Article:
Now the movie is coming to life. Oudolf, a superstar gardener who has designed gardens all over the world, including the Lurie Garden at Chicago’s Millennium Park and the High Line in New York, plans to transform a 6-acre site near Belle Isle’s Carillon with a 1.5-acre garden. The garden will likely be a mix of native and non-native plants that Oudolf hopes will inspire and surprise those who visit it.

“Surprise is something I always like to see,” said Oudolf during a meeting Thursday with reporters at Belle Isle’s Flynn Pavilion.

Oudolf — who was been called the most influential garden designer of the past 25 years — says he chose the site that he did because of its proximity to several of Belle Isle’s focal points: the pavilion, the Carillon Tower (named after former Detroit News advice columnist Nancy Brown) and the band shell.

“This garden will be a centerpoint between all these already existing buildings which (will) make it even more attractive to go to,” said Oudolf.

Oudolf’s garden comes at a significant time not only in Belle Isle’s history as the state Department of Natural Resources transforms the island into a state park but also the city’s, say garden proponents. Some hope that Oudolf’s garden is the first of several projects he’ll do in the city. Oudolf called the Belle Isle project “the beginning” on Thursday but didn’t commit to more.

“We’re excited to see what this could do,” said Campbell. “No city in the world has more greenspace opportunities than Detroit.”

But first volunteers will need to raise more than $2.5 million, which will cover the installation of the garden and its maintenance. Oudolf requires funds to maintain his gardens are raised up front, said Campbell. Installation will likely begin next year.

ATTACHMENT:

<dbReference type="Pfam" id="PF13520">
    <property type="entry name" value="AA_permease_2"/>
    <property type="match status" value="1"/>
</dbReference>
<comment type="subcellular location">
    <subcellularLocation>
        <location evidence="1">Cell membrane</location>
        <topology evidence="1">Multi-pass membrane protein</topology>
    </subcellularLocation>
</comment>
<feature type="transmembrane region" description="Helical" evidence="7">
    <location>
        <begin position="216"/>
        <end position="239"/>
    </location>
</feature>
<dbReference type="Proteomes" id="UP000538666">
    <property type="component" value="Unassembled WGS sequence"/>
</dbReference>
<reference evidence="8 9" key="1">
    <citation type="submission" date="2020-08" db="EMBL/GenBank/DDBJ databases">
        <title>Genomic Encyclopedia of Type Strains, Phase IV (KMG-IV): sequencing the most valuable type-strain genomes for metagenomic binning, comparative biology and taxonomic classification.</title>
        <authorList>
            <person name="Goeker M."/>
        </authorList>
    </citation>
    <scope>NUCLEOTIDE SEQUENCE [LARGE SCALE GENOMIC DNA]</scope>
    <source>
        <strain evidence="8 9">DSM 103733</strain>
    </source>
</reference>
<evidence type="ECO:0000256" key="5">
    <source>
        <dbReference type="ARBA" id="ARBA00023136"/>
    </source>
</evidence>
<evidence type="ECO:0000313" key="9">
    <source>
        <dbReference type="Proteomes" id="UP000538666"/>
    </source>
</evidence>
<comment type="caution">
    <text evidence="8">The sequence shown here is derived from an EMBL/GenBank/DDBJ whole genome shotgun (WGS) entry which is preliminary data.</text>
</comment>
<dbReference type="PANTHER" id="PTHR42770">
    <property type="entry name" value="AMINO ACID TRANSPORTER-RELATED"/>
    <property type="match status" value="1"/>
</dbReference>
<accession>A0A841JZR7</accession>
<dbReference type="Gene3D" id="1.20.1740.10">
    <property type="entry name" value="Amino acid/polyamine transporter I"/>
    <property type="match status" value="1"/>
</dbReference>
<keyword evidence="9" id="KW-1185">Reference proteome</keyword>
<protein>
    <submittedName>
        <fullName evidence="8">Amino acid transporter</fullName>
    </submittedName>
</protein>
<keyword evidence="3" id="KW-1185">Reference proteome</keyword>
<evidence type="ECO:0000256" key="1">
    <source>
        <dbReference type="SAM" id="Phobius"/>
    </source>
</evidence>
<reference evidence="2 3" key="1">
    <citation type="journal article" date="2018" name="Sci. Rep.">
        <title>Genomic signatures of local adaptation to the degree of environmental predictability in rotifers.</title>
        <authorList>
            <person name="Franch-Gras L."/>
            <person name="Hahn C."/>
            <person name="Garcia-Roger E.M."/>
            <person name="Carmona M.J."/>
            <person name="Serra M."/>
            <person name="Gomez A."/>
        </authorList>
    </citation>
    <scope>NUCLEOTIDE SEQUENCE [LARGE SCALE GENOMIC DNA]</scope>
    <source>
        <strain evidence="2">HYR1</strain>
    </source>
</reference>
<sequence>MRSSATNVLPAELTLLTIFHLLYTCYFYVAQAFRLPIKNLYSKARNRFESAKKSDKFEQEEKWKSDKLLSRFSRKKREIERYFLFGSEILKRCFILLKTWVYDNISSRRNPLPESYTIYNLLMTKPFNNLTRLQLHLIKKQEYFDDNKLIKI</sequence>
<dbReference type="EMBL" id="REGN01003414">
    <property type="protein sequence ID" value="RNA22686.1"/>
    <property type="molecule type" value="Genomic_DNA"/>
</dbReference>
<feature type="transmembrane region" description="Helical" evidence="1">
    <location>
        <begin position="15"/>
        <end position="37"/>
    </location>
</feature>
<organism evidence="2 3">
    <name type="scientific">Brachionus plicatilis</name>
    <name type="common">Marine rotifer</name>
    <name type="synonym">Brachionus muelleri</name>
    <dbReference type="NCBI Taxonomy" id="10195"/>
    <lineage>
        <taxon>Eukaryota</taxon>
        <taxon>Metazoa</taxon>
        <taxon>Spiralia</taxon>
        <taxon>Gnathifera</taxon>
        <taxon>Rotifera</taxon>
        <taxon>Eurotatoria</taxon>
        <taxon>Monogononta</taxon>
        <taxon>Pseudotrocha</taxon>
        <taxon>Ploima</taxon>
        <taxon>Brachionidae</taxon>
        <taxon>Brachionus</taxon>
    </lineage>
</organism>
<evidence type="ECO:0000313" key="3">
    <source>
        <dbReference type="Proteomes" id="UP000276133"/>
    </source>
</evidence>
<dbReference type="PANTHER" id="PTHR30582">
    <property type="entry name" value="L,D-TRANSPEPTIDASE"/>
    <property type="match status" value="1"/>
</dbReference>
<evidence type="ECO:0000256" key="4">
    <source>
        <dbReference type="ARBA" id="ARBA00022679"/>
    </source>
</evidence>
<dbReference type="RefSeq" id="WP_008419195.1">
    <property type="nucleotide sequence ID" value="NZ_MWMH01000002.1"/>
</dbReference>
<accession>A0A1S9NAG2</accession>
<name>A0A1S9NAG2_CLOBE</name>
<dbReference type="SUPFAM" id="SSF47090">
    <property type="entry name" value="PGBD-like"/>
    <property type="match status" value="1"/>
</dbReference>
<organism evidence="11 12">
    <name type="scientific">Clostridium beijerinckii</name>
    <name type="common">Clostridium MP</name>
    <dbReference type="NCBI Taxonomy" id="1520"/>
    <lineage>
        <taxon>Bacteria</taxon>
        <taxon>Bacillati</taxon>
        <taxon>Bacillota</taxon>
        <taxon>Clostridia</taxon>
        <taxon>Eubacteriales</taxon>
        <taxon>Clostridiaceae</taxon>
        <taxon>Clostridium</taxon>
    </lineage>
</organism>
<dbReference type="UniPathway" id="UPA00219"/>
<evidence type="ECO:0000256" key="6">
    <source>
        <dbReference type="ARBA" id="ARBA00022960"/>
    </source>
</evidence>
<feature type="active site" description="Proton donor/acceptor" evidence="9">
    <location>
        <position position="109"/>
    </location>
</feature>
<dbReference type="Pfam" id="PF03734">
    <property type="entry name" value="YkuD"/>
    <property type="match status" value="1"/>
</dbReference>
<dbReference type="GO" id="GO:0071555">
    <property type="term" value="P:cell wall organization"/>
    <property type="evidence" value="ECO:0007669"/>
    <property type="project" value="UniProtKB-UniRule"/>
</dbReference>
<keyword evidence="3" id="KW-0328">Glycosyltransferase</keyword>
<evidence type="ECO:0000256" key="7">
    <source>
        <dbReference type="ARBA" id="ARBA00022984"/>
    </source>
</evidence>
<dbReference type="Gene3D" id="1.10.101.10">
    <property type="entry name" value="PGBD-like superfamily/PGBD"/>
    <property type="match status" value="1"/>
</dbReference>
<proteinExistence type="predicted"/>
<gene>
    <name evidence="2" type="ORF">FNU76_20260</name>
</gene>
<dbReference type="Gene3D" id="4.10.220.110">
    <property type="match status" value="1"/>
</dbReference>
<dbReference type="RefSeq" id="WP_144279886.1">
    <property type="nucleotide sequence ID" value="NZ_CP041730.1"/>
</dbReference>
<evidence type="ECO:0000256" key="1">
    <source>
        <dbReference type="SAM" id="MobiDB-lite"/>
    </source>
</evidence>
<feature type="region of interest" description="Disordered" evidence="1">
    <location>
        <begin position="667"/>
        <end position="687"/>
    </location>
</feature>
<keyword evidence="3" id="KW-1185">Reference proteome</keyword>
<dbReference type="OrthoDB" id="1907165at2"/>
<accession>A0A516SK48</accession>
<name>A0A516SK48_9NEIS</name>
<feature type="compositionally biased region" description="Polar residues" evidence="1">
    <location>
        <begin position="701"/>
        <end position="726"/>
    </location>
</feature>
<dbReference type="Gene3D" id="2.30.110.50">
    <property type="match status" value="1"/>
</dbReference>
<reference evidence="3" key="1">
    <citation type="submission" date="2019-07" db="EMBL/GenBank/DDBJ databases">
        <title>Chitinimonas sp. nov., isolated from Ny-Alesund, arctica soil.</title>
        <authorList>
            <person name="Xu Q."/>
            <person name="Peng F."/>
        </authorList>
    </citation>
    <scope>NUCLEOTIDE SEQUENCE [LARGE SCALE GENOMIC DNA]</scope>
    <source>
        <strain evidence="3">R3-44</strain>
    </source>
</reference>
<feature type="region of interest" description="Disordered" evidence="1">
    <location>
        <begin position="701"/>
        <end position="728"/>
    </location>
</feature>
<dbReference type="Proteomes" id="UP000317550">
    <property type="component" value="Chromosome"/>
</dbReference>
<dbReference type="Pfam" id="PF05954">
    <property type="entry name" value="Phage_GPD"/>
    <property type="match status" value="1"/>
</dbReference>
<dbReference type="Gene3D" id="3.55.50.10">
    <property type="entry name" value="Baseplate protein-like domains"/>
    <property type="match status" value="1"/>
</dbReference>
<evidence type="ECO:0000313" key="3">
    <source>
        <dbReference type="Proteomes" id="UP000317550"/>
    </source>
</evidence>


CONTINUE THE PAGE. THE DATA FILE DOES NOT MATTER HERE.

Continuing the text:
Getting Oudolf to Detroit wasn’t easy. Brainstorming ideas to do something big in the city, Garden Club of Michigan member Jean Hudson proposed reaching out to Oudolf to design something in Detroit, said Campbell. Oudolf has been compared to famed landscape architect Frederick Law Olmsted who designed New York’s Central Park and Belle Isle.

Oudolf’s’ work “isn’t pretentious,” said Hudson, who first saw one of Oudolf’s gardens in New York and felt a connection to it. “It looks native and natural.”

But no one had any contacts with Oudolf. They reached out to filmmaker Tom Piper, whose film “Five Seasons with Piet Oudolf” will air Thursday night at the Detroit Film Theatre as a fundraiser for the Belle Isle project, who thought he might be interested.

In the end, Campbell says they mailed Oudolf a letter in late 2016. And in many ways, it was a love letter about Detroit, she said. It worked.

“We got a letter back in late 2016 and he said he would be interested,” said Campbell.

Oudolf, who toured Detroit in April, said he felt excited after his first visit to the city. And while he shrugs off comparisons to Olmsted, he said his legacy is about making gardens better.